A donor offers to fund Ruto administration to probe Uhuru Kenyatta claim Kenya losses Sh2bn daily to corruption.
The government is soon commissioning a study to establish whether the Sh 2billion daily loss is true or false; a claim made by former President Uhuru Kenyatta in 2021.
This has been revealed by the Head of Public Service, Felix Kopskei during the consultative meeting between the State and Civil Society organisations in Nairobi.
Koskei said a donor was willing to fund the entire report.
“The claims may be true or false, on my own I cannot substantiate the claims, but we have a donor ready to fund the study to establish the exact ´gure we are losing per day and a report will follow. We are almost commissioning the study,” he said.
According to Mr. Koskei, the government was especially upset with the way counties could have billion shillings debts piling up while still getting yearly payments from the government, an indication that corruption had crept into the devolved administrations.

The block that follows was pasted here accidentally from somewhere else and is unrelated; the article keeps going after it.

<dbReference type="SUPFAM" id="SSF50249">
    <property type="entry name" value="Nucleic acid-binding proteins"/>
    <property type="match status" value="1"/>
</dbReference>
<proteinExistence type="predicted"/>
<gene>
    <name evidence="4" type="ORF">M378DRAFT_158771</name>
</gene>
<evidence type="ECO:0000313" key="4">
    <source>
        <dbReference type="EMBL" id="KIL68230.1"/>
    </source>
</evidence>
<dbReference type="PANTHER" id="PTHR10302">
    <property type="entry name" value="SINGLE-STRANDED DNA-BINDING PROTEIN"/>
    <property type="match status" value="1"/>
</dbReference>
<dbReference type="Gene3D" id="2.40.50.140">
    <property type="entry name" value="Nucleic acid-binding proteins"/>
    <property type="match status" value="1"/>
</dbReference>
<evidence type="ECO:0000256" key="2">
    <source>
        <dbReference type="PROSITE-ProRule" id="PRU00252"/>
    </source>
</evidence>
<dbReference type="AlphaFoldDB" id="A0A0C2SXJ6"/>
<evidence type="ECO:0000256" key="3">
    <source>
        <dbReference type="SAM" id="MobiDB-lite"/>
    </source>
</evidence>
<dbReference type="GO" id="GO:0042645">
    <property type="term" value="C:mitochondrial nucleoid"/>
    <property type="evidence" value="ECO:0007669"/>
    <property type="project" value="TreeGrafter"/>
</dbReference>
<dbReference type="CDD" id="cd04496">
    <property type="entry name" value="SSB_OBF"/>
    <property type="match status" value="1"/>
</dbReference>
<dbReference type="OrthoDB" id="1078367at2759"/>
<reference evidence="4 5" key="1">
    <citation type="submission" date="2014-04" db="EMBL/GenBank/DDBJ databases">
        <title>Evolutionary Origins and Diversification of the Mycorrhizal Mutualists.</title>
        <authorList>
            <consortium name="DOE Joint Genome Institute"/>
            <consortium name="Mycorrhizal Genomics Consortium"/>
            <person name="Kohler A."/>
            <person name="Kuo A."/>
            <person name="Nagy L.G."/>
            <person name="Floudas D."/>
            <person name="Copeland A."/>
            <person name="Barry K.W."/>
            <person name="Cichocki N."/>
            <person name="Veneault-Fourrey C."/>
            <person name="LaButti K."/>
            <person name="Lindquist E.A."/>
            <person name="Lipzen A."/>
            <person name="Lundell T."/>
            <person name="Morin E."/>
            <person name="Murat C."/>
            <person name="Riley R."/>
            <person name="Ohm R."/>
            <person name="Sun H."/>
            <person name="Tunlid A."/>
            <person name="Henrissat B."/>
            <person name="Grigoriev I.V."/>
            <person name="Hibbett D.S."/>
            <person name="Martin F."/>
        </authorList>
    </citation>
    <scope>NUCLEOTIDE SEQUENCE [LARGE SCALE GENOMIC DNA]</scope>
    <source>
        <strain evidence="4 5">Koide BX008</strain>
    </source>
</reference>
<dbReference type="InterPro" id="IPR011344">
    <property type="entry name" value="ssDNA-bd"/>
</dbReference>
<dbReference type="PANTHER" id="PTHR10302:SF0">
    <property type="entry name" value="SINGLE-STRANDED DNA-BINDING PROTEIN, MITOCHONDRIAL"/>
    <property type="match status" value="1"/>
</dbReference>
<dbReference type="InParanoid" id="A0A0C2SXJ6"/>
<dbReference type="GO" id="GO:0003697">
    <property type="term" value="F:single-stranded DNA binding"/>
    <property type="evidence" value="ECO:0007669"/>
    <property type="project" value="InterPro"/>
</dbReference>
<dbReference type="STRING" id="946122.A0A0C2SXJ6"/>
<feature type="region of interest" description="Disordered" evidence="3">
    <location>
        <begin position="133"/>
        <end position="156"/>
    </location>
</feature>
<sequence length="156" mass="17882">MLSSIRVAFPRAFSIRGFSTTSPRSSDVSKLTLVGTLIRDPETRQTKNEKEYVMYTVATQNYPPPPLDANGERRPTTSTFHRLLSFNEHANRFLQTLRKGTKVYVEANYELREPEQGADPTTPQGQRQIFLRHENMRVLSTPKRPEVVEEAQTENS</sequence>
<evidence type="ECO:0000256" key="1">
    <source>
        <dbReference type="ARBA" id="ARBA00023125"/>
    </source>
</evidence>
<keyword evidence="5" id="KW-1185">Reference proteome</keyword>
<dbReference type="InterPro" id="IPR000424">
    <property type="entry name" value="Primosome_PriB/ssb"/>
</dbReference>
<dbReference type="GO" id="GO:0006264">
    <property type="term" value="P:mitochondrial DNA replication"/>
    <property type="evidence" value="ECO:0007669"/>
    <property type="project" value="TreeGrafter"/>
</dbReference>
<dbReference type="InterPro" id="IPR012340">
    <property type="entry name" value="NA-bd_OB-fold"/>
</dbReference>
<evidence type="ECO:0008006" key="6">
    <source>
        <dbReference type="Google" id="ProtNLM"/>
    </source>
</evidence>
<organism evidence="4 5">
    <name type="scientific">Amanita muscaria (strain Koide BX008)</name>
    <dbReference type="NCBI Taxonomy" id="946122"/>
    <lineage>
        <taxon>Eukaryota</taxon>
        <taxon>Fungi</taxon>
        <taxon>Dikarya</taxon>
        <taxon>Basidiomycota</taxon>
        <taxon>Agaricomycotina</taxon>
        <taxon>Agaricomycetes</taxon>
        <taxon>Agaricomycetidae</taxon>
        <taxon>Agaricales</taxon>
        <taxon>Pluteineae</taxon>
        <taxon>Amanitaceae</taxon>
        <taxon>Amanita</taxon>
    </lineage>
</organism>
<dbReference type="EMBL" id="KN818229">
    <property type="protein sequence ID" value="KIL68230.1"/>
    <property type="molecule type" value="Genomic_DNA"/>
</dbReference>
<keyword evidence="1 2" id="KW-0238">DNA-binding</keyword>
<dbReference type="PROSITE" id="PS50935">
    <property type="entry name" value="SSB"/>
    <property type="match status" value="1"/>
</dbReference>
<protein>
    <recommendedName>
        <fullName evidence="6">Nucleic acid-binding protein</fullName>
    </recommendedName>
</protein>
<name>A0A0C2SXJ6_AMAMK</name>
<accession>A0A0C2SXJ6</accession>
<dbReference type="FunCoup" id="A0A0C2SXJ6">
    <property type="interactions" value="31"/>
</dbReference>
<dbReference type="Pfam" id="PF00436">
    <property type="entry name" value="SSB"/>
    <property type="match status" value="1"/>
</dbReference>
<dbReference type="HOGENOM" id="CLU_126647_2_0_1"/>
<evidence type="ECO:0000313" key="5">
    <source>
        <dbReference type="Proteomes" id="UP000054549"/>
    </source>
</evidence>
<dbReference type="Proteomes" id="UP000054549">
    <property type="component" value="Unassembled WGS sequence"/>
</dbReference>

The Public Service boss said the government will not tolerate any corruption and cautioned public servants against engaging in corrupt dealings will be handled without sympathy.
“All public servants will be held personally accountable when found with corrupt dealings. The President has been clear that there will be no sacred cows. If you are caught, you deal with the consequences, and dealing with it means replacing you,” he said.
Civil societies, including Haki Afrika, County Governance Watch, Siasa Place, International Budget Partnership, Mzalendo Trust, NGO Coordination Board as well as an anti-graft watchdog, the Ethics and Anti-Corruption Commission were urged to intensify public education on the dangers of corruption and get everyone on board in the fight.
“As a government, we will work with you (civil societies) and institutions to undo the damage corruption has brought to our country and we need every agent to be part and parcel of this war,” the Head of Public Service said.
To effectively deal with corruption, Mr Koskei said Kenyans must first be made to understand that the vice, which includes bribery, fraud, extortion, patronage, and kickbacks are not acceptable social norms and should be shunned.